NEW Prohibited Items. Electronic devices (except for laptops by approved computer typers) may not be brought into any exam room. There are limits to what a student can bring into ANY exam, including an open book exam.

Permitted items include the following in a clear, re-sealable clear plastic food storage bag:

  • Touro ID or government issued ID
  • Exam number written on a piece of paper or printed from your email
  • Pens, pencils, highlighter
  • Medications in original containers
  • Foam earplugs
  • Feminine hygiene products
  • Analog wrist watch (no electronic watches)
  • Quiet snack
  • Water or beverage

If the exam is open book or restricted, you can bring in those items specifically authorized by the professor for use during the exam (book, outlines, etc.) but these must be carried separately, as book bags and purses are not permitted in exam rooms.

Sweater or jacket is permitted to be worn into the room.

All other items are prohibited, including the following:

Electronic devices of any kind, including, but not limited to cell phones, Blackberries, iPhones, PDS, wireless email devices, blue tooth devices, iPods, MP3 players, pagers, clocks, cameras, scanners, radios, recording devices, hand-held computers, programmable or “smart” watches, etc. Calculators that do NOT store data may be permitted if approved by the professor prior to the start of the exam.

Headphones, headsets, ear phones or ear buds (ordinary foam ear plugs are acceptable).

Luggage, handbags, purses, backpacks, briefcases, laptop bags, tote bags, or bags of any kind.

Large coats

All prohibited items should be left in your car or placed in your locker BEFORE the exam. If you do not have a locker, go to Room 402 to get a locker.

Closed/Restricted/Open Book Exams. All exams fall into one of these categories:

Closed. You are not allowed ANY materials during the exam, except for the permitted items above in a clear plastic resealable bag and a laptop and plug if previously approved for typing. Exam booklets for hand writers and scrap paper for all students will be provided. Extra materials will be available after the exam begins.

Restricted/Open Book. You are allowed to use only those materials specifically authorized for use by the professor. You must bring hard copies of any outlines, notes, etc. that you are allowed. You cannot use your computer to access notes, outlines, etc.


Seating. Students must sit in their assigned seats.

Materials. You are only allowed limited items with you during an exam (see above). If you bring in any extra items, you will be asked to take them to your car or your locker.

Electronic Devices. Cellphones, PDAs and other electronic devices are not allowed in exam rooms.

Sign-in. When you arrive and take your seat you must sign in with the proctor. The sign-in sheet does NOT go to the professor; it remains with Student Services for record-keeping purposes. Scrap paper will be included in your exam, which you will get once all students are signed in and seated. If you need extra you can get this after the exam begins. Once you sign in you cannot leave the room. You must remain in your seat until the proctor reads the exam instructions and the exam begins.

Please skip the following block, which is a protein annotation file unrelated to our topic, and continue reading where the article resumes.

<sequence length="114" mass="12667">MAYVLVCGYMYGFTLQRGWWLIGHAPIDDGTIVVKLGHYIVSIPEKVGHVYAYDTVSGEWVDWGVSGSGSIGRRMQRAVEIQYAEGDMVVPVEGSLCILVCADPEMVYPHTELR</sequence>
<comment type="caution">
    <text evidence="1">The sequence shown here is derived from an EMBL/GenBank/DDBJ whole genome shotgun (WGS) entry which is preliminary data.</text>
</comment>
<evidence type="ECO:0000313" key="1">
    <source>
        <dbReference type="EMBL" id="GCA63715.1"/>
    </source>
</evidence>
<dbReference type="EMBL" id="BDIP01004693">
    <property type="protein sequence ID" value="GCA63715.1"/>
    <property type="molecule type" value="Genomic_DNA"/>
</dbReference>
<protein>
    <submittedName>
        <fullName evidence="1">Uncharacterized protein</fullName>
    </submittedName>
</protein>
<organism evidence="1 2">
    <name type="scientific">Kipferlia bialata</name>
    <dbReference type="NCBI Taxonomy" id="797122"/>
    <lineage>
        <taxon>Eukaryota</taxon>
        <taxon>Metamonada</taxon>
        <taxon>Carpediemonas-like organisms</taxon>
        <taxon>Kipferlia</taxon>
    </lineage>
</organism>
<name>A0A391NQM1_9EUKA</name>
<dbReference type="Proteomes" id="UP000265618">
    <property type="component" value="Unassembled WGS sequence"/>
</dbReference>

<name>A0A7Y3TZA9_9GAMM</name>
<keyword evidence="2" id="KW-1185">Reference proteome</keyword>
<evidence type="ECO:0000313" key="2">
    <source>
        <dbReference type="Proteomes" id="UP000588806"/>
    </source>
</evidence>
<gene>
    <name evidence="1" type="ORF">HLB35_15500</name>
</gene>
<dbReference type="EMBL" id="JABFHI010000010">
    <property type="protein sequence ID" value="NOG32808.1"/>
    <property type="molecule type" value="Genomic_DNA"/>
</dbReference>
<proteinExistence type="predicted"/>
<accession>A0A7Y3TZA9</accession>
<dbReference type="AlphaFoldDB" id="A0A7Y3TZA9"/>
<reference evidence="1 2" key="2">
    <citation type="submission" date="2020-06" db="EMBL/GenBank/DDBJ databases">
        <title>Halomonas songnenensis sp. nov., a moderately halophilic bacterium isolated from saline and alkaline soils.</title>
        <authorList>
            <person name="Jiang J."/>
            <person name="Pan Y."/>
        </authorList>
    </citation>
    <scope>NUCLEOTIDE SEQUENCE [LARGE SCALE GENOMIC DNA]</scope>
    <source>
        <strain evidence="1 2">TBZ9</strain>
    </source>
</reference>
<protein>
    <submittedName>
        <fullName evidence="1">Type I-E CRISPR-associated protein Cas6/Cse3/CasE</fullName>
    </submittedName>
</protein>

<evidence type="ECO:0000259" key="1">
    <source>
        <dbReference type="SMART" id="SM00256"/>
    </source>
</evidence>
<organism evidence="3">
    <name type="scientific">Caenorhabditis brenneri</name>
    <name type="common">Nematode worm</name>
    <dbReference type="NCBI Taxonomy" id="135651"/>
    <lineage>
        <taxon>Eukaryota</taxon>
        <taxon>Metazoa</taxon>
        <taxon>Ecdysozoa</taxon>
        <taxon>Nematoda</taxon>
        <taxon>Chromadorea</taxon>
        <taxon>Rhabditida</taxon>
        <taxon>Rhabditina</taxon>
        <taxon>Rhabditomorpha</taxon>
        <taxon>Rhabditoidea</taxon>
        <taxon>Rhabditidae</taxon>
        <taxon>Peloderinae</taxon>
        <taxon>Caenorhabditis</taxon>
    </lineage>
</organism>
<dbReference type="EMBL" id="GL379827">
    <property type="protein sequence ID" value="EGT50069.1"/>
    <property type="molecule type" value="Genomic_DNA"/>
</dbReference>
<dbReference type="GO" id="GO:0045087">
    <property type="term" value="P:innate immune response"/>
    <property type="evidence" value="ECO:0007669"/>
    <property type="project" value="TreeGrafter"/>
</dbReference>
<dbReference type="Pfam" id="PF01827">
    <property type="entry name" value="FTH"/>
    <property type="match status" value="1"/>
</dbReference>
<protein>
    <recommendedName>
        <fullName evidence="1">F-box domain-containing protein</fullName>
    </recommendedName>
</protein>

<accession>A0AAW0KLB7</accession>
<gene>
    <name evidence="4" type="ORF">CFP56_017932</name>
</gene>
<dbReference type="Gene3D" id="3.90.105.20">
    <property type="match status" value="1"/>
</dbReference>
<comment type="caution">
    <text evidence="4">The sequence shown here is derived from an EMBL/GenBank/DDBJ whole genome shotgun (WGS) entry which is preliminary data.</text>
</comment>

Bathroom Breaks. Only one (1) student may leave the exam room at a time to use the nearest bathroom for no more than five (5) minutes and only after the first hour of any exam. If you leave you must bring all of your materials (except your laptop) up front, sign out, and sign back in when you return. Communication with anyone or use of unauthorized materials while on a bathroom break is a violation of the Code of Conduct and may be punishable by failure in the course and other disciplinary action.

Exam booklets. If you make an error in your exam booklet, do NOT tear out any pages. Tearing out pages is a violation of the Code of Conduct. Place an X on the page and simply start on the next page.

Scantron Forms. Make sure to put your Exam Number where it says NAME and put the name of the course and date in the appropriate box on the form. If you make an error, erase completely and if you want a new Scantron form, get one from the proctor. You must complete the Scantron and fill in your answers within the time allowed for the exam. You will not be granted extra time to do this after time is called for the exam. Filling in your answers after time is called is a violation of the Code of Conduct.

Begin. When the proctor says BEGIN you should do the following:

If handwriting, write your Exam Number the date, professor’s name and course Title on the cover of the answer book.

Read ALL of the instructions. You are responsible for following all of your professor’s instructions on the exam.

Enter “Begin” into your computer if you are using your laptop.


Finishing Early. Students who finish an exam early must take all of their belongings with them when they leave the exam room. Once you leave you may not return for any reason until the exam is over. If you finish in the last five (5) minutes you cannot leave early. You must wait at your seat until time is called.

When Time is Up. When time is called at the end of the exam all writing and typing must stop immediately. Students who continue to write or type after time has been called may be subject to disciplinary action, which may include failure of the course. If you have to write anything in your exam booklets, for example your exam number, you may do so ONLY in front of a proctor.